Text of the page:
Meanwhile she said sisters or friends could have provided ‘some information’ to hapless brides. But Lesley explained any knowledge a women had about sex would have to be concealed on a wedding night in order to ensure the bride appeared pure.
Maids would create blush and other make-up to help their mistresses prepare for soirées
Obvious make-up was not the done thing during the Regency period, however rouge was tolerated (pictured, Daphne with a light rouge on her cheeks)
During the early episodes of the series, Daphne’s maid Rose assists her in getting ready by applying rouge to her cheeks.
Obvious make-up was not the done thing during the Regency period, however rouge was tolerated.
Women would not have been permitted to attend university
Daphne’s sister Eloise speaks desperately of wanting to go to university and educate herself
TRUE OR FALSE? TRUE
In the second episode of the series, Daphne’s sister Eloise speaks desperately of wanting to go to university and educate herself.
While schools for young ladies were available, many of them in and around Bath, and others would educate their daughters at home or hire a governess to do so, it’s highly likely that women would not have been permitted to attend university, as Eloise dreams of doing.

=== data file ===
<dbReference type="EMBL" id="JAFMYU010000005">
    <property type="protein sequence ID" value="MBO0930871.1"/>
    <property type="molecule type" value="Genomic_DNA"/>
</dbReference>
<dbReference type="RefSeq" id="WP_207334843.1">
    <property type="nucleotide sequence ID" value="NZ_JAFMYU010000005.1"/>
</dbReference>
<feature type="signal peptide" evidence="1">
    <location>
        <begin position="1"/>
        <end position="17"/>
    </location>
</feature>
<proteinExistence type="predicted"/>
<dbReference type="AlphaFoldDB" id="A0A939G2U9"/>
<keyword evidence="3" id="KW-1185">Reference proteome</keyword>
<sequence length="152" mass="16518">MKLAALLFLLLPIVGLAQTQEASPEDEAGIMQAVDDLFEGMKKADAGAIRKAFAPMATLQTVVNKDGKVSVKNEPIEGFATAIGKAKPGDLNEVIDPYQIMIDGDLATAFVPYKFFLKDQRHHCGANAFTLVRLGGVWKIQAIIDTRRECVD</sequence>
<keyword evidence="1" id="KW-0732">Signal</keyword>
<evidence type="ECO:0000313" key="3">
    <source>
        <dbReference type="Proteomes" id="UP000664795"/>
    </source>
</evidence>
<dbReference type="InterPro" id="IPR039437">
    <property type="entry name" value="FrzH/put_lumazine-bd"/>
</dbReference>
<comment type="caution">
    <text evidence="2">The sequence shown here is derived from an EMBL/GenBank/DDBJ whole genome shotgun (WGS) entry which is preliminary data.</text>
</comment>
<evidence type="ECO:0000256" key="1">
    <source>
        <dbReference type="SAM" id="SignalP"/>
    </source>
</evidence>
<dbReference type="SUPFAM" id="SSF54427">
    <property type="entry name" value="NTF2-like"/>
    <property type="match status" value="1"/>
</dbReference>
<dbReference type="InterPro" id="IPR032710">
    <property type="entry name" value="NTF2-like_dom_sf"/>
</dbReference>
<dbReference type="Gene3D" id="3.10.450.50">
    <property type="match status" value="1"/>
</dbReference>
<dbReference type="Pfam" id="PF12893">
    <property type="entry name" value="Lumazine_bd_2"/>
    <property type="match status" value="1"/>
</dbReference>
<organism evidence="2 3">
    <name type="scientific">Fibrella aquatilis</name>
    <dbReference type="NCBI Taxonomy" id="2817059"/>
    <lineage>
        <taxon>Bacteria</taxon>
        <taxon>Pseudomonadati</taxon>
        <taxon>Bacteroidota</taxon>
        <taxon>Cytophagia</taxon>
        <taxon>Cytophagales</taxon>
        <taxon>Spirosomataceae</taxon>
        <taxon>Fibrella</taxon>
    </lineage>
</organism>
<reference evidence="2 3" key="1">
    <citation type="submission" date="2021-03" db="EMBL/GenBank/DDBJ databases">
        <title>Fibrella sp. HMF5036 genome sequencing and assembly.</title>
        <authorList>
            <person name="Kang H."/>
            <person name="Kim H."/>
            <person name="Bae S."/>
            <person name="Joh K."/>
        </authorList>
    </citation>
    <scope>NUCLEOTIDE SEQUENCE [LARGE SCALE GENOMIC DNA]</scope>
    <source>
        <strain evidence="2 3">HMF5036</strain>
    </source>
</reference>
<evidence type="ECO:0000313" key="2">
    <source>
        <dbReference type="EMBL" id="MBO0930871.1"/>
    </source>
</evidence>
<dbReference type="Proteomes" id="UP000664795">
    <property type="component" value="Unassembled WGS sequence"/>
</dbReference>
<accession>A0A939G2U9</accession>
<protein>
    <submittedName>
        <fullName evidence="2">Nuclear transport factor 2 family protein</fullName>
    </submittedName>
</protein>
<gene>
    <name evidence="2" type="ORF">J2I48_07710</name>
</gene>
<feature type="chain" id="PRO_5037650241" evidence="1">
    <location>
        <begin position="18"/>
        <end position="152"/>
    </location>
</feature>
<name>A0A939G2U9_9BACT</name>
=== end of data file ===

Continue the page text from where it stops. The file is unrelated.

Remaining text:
Boxing was a popular past-time
TRUE OR FALSE? TRUE
Boxing is displayed as a popular past-time throughout the series, with characters including Simon and Anthony hopping into the ring to practice the sport.
Meanwhile during the fourth episode, the characters watch a boxing match, with Daphne attending with Prince Frederick.
The era of Regency England is widely considered the peak of British boxing, when the champion of bare-knuckle boxing in Britain was considered to be the world champion as well.
From 1780 the sport became both fashionable and popular, with the support of the Prince of Wales and the Dukes of York and Clarence.
The Mirror of the Graces: Or, The English Lady’s Costume (first published in 1811) illustrates the point: ‘Good sense must so preside over its application, that its tint on the cheek may always be fainter than what nature’s pallet would have painted.
‘A violently rouged woman is one of the most disgusting objects to the eye.’
Homemade make-up, as Rose uses on Daphne, was very popular in the Regency period, with many magazines and housekeeping books offering advice on crafting make-up.
An aristocrat would not have been allowed to marry an opera singer
Within moments of the first episode, Daphne’s eldest brother Anthony is seen secretly having sex with a opera singer, Siena (Sabrina Bartlett).
He even rents her an apartment on the other side of town.
He insists that he doesn’t want to marry and says he relies on one of his brothers to have an heir to carry on their family name.
It’s quickly revealed that Lady Violet Bridgerton knows about his love affair, and she tells him that in order to act like the leader of the family, he must break up with Siena.
Anthony goes on to break off their romance.
In real Regency Britain, societal rules would have prevented Siena from marrying into the aristocracy.
The Young Husband’s Book (1839) cautioned young men to avoid women of bad reputation, low status, those who loved money, or were stupid.